The Cosmos: Astronomy in the New Millennium (with AceAstronomy?, Virtual Astronomy Labs Printed Access Card)
Jay Pasachoff and Alex Filippenko combine extensive research experience, teaching experience, and textbook-writing experience to offer a book that is unparalleled in its ability to present the latest science in a way that students can understand. This brief, beautifully illustrated text ? one of the briefest available for the course ? offers concise coverage of a wide range of astronomical topics. The authors have struck a balance between the fundamental concepts and the exciting topics at the forefront of astronomy, conveying the spirit of contemporary astronomy within a big picture context. The authors emphasize the central theme of origins in this text, first by singling out specifics in the headings of each chapter and then by dealing with a variety of relevant material in the text itself. An early discussion of the scientific method stresses an importance on the verification of observations, and sets the stage for the text's consistent focus on astronomy as a science.
About the Author(s)
Jay M. Pasachoff is Field Memorial Professor of Astronomy at Williams College, where he teaches the astronomy survey course and works with undergraduate students. He is also Director of the Hopkins Observatory there. Pasachoff has observed 35 solar eclipses and is Chair of the Working Group on Solar Eclipses of the International Astronomical Union. He is part of a group of scientists observing the atmosphere of Pluto through stellar occultations. He also works in radio astronomy, concentrating on cosmic deuterium and its consequences for cosmology. Further, he collaborates with an art historian on images of comets, the Moon, and eclipses. Pasachoff is U.S. National Liaison to the Commission on Astronomical Education and Development of the International Astronomical Union and is also Vice-President of the Commission. He has twice been Chair of the Astronomy Division of the American Association for the Advancement of Science, and he has been on the astronomy education committees of the American Astronomical Society, the American Physical Society, and the American Association of Physics Teachers. He is on the Council of Advisors of the Astronomy Education Review, the on-line journal sponsored by the American Astronomical Society and the Astronomical Society of the Pacific. In addition to his college astronomy texts, Pasachoff has written the PETERSON FIELD GUIDE TO THE STARS AND PLANETS, and is author or co-author of textbooks in calculus and in physics as well as several junior-high-school textbooks. Pasachoff received his undergraduate and graduate degrees from Harvard and was at Caltech before going to Williams College. His sabbaticals and other leaves have been taken at the University of Hawaii's Institute for Astronomy, the Institut d'Astrophysique in Paris, the Institute for Advanced Study in Princeton, and the Harvard-Smithsonian Center for Astrophysics. Pasachoff has been awarded the 2003 Education Prize of the American Astronomical Society. Alex Filippenko was recently awarded the 2006 Professor of the Year award by the Council for Advancement and Support of Education for his introductory astronomy course. He is a Professor of Astronomy at the University of California, Berkeley, having joined the faculty in 1986. He received his bachelor's degree in Physics from the University of California, Santa Barbara (1979), and his doctorate in Astronomy from the California Institute of Technology (1984). An observational astronomer who makes frequent use of the Hubble Space Telescope and the Keck 10-meter telescopes, Filippenko has also developed a completely robotic telescope that obtains data while he sleeps. He also made major contributions to the discovery that the expansion rate of the Universe is speeding up with time, driven by a mysterious form of dark energy--the top "Science Breakthrough of 1998," according to the editors of Science magazine. Filippenko's research accomplishments have been recognized with several major awards, including the Newton Lacy Pierce Prize of the American Astronomical Society (1992) and the Robert M. Petrie Prize of the Canadian Astronomical Society (1997). A Fellow of the California Academy of Sciences, he has also been a Guggenheim Foundation Fellow (2001) and a Phi Beta Kappa Visiting Scholar (2002). In 1991 he won the two most coveted teaching awards at Berkeley. He has played a prominent role in science newscasts and television documentaries such as "Mysteries of Deep Space," "Stephen Hawking's Universe," and "Runaway Universe."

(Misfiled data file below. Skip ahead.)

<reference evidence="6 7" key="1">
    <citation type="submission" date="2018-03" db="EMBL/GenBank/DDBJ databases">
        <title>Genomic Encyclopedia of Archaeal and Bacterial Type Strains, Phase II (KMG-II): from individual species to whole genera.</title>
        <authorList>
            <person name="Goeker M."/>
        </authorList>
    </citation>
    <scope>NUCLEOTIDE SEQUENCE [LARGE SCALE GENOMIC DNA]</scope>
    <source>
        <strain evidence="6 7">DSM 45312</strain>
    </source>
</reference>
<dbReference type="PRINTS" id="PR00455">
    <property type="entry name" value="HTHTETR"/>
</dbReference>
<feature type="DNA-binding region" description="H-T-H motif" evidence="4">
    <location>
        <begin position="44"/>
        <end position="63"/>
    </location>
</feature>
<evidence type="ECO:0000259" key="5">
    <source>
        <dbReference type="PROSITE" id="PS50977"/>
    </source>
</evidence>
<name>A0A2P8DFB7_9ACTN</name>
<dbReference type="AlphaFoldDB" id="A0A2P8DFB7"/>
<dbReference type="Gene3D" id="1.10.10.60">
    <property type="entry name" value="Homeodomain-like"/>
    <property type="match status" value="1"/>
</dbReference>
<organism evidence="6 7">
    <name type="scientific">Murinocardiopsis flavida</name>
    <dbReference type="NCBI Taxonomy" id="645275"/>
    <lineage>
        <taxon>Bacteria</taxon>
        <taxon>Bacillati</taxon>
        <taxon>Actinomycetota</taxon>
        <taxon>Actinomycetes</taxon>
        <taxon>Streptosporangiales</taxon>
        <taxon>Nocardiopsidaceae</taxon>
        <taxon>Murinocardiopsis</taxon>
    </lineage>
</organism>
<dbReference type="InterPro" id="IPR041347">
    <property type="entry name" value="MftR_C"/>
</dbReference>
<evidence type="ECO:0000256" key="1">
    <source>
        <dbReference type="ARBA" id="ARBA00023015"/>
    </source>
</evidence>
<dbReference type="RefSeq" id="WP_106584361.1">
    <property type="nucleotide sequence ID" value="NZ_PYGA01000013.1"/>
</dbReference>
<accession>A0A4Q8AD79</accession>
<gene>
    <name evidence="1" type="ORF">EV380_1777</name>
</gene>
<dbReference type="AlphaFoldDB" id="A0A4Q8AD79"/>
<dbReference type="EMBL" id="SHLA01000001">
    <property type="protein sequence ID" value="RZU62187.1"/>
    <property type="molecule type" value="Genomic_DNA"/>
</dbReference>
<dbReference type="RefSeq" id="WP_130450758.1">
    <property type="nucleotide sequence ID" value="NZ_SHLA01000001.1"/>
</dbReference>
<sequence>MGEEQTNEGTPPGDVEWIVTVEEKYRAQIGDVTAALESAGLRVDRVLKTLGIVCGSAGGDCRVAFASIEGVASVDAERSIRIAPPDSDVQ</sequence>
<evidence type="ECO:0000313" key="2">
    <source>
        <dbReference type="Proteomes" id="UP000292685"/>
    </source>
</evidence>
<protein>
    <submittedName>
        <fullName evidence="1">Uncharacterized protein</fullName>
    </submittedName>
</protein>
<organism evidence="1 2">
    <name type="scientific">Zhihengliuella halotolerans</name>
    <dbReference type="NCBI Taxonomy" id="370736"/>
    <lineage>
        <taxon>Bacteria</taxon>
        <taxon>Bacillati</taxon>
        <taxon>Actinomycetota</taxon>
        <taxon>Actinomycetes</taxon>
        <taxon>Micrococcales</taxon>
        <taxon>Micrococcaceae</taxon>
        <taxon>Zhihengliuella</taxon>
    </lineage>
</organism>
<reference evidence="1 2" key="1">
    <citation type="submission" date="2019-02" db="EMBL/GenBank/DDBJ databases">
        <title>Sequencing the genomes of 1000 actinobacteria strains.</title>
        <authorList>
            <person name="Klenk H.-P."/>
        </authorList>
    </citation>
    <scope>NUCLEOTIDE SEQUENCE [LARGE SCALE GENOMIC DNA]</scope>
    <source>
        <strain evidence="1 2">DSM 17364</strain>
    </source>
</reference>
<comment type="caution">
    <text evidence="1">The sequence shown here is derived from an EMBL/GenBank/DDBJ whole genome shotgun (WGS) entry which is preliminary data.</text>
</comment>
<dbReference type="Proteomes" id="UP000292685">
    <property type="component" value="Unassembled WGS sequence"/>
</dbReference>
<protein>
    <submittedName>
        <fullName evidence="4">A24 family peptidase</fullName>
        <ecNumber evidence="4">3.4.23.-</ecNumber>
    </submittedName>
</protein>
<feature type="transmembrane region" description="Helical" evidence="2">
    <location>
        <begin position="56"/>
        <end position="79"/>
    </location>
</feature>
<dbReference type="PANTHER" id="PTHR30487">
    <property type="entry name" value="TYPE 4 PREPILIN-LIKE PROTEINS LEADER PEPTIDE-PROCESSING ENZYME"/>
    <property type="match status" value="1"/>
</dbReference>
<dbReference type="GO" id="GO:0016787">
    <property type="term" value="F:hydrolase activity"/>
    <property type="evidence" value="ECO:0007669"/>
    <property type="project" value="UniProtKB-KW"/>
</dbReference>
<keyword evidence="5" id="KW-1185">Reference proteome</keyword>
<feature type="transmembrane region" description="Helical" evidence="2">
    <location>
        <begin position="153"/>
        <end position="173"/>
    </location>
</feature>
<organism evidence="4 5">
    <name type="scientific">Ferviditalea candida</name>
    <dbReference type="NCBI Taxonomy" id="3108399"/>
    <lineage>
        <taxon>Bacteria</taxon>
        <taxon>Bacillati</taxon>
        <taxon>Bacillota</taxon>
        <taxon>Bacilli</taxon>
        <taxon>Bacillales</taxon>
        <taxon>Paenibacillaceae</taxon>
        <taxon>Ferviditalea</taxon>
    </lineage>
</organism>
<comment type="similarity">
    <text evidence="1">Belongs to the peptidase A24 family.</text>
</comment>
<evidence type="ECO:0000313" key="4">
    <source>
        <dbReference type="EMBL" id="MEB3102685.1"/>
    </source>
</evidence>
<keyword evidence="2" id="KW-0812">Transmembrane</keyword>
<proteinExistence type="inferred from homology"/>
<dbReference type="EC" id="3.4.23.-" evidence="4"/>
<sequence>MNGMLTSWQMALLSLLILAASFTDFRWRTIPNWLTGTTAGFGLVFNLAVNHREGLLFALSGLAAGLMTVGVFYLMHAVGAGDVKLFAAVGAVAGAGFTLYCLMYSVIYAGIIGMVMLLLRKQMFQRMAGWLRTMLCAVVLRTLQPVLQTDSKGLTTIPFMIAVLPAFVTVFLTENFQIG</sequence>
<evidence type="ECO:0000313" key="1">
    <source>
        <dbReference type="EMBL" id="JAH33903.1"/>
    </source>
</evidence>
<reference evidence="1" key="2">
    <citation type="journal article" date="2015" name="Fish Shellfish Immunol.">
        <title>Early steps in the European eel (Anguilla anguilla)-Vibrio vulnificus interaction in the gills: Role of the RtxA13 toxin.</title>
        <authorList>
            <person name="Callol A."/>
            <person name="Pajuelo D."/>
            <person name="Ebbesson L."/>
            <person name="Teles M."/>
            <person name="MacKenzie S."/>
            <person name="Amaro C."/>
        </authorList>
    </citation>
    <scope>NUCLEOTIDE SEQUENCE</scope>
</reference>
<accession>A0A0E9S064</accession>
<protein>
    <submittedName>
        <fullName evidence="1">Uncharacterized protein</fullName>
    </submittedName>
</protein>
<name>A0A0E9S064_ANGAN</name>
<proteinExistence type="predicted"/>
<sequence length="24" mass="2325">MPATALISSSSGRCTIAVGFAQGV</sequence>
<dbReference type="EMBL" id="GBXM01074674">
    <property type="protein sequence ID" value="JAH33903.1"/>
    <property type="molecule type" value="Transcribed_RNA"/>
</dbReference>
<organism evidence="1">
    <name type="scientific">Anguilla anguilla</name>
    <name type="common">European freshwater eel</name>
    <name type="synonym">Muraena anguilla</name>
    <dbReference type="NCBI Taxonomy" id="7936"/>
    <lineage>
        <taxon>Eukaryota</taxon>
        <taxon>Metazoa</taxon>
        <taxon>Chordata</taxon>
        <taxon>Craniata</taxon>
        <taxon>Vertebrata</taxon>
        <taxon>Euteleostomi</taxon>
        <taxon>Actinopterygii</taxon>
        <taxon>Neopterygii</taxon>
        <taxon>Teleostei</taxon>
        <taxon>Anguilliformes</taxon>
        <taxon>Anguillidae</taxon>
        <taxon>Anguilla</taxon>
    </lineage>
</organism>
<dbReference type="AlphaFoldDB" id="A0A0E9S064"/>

Rating: 5.0 | Added on: 15 Mar 2007
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